College of Health Professions History

Rosalind Franklin University of Medicine and Science is a five-college University that was built around the Chicago Medical School (CMS), which has been educating physicians and furthering biomedical research for almost 100 years. From the first days in 1912, the physician and citizen founders of CMS aimed to establish a combined medical school and hospital in which employed men and women could study medicine at night, a common practice at the time. The School’s noteworthy period of development took place under the direction of John J. Sheinin, MD, PhD, DSc, who served as dean and president from 1932 to 1966. It was during his administration that CMS successfully met the challenges arising from the revolutionary restructuring of American medical education following the Flexner Report.

In 1930, the Medical School moved to what was to become one of the world’s largest aggregations of medical facilities. Located just west of downtown Chicago, this complex contained three medical schools, seven hospitals, colleges of dentistry, pharmacy and nursing, and two undergraduate universities. CMS occupied an 11-story facility in the renowned research and educational center.

In 1967, the University of Health Sciences (UHS) was established. The University comprised the Chicago Medical School, the School of Related Health Sciences (now College of Health Professions), and the School of Graduate and Postdoctoral Studies (SGPDS).

The College of Health Professions first opened its doors in 1970, when two baccalaureate programs, Physical Therapy and Medical Technology (now Clinical Laboratory Sciences), were established. Since that time, the College has expanded its offerings to include masters- or doctoral-level programs in the following areas: Nutrition, Physician Assistant, Pathologists’ Assistant, Physical Therapy, Healthcare Management, Interprofessional Healthcare Studies, Medical Radiation Physics, Nurse Anesthesia, Biomedical Sciences, and Clinical Psychology.

In 1980, the University relocated to its current campus in North Chicago, IL, adjacent to the Captain James A. Lovell Federal Health Center (formerly known as the North Chicago Veterans Affairs Medical Center) and Naval Station Great Lakes.

The new campus included the University’s Basic Sciences Building, a 400,000-square-foot facility that houses a 52,000-square-foot Library and The Daniel Solomon, MD, and Mary Ann Solomon Learning Resource Center, as well as administrative offices, classrooms, auditoriums, basic science departments, research and teaching laboratories, and dining areas. The Heather Margaret Bligh Cancer Research Laboratory, a cancer immunology research and treatment complex, is located on the north end of the campus.

The University, granted full accreditation by the North Central Association in 1980, represented one of the first educational institutions in the country devoted exclusively to educating men and women for a broad range of professional careers in health care and research. In 2001, The Dr. William M. Scholl College of Podiatric Medicine (established in 1912) became part of the University structure.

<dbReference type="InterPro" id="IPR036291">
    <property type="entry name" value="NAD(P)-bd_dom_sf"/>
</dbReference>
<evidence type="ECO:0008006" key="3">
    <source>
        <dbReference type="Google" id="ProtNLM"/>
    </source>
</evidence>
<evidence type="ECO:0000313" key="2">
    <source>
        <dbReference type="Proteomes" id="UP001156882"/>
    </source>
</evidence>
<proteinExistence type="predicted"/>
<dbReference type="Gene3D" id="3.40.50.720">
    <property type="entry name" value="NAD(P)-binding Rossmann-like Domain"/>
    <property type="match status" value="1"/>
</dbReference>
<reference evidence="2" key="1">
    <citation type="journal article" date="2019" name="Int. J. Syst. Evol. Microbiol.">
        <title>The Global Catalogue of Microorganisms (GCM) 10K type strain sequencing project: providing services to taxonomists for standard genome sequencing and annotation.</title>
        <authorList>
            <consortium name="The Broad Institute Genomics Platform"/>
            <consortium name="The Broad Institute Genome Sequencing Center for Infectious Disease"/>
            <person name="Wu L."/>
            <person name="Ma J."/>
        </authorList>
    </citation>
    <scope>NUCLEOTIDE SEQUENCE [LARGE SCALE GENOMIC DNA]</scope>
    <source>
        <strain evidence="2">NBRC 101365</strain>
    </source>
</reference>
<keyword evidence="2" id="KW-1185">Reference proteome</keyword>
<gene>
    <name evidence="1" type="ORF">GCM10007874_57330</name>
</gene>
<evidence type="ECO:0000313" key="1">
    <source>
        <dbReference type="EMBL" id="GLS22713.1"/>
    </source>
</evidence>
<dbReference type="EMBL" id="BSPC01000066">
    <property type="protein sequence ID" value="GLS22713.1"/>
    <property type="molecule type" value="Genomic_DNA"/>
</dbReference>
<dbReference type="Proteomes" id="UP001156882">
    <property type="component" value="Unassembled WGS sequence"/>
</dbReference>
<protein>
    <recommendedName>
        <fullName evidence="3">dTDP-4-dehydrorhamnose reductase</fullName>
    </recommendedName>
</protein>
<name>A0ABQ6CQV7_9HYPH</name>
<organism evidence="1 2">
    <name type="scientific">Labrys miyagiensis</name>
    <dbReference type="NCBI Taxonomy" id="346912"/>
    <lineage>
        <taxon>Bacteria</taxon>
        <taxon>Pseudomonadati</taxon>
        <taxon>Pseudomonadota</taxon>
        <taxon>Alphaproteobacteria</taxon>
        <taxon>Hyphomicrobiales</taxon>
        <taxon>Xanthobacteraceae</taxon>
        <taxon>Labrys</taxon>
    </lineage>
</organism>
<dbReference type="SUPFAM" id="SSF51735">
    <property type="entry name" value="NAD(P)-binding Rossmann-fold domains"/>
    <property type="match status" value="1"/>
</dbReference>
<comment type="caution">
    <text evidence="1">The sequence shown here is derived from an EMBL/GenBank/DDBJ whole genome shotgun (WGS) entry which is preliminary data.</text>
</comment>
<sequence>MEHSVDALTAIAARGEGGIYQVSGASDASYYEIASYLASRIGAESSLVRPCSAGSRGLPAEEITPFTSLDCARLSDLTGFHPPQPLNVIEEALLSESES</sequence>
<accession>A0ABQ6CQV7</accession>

In January 2004, the University publicly announced its intent to change its name to Rosalind Franklin University of Medicine and Science, in honor of Rosalind Franklin, PhD, a pioneer in the field of DNA research. The name change became legal on March 1, 2004, at which time the School of Related Health Sciences also changed its name to College of Health Professions.

In addition to the name change and the announcement of several new strategic initiatives, the University was experiencing profound growth. In October 2002, the University opened its Health Sciences Building, a 140,000-square-foot state-of-the-art facility that houses laboratories, auditoriums, classrooms, departmental offices, a student union, the Feet First Exhibition, University bookstore, recreational game room, exercise facility, and a café. The University became a residential campus for the first time in its history when three student housing facilities, totaling 180 apartments, opened in July 2003.

From 2004 to 2009, the University has significantly and steadily expanded its student base and set record enrollment growth, from 1,664 students to 1,940—a 16 percent increase in the student population. By strengthening its research practice and attracting pre-eminent scientists, the institution now provides greater access to leading-edge research opportunities. This growth will continue to be fueled by the increased interest in the College of Health Professions, new programs such as Nurse Anesthesia and Medical Radiation Physics, and the new College of Pharmacy.

In 2011, the University dedicated the 23,000-square-foot Interprofessional Education Center, offering additional classrooms, laboratories, clinical simulation spaces, and an amphitheatre. It is also the home of the College of Pharmacy which welcomed its first class in fall 2011.

Currently, University enrollment exceeds 1,900. The University’s total faculty is almost 900. Major hospital affiliates include: the Captain James A. Lovell Federal Health Center, John H. Stroger, Jr., Hospital of Cook County, Mount Sinai Hospital and Medical Center, and Lutheran General Hospital. The University’s clinical campus consists of the Captain James A. Lovell Federal Health Center and the Rosalind Franklin University Health System.

Dr. Rosalind Franklin, through her pioneering work in the science of life and her unflagging perseverance, serves as a role model for our faculty and students, and represents the future of biomedical science and integrated health care. After almost 100 years of excellence in healthcare education, Rosalind Franklin University of Medicine and Science has only just begun to write its history. We hope you will join us in creating bold visions for an ambitious future.

Life in Discovery
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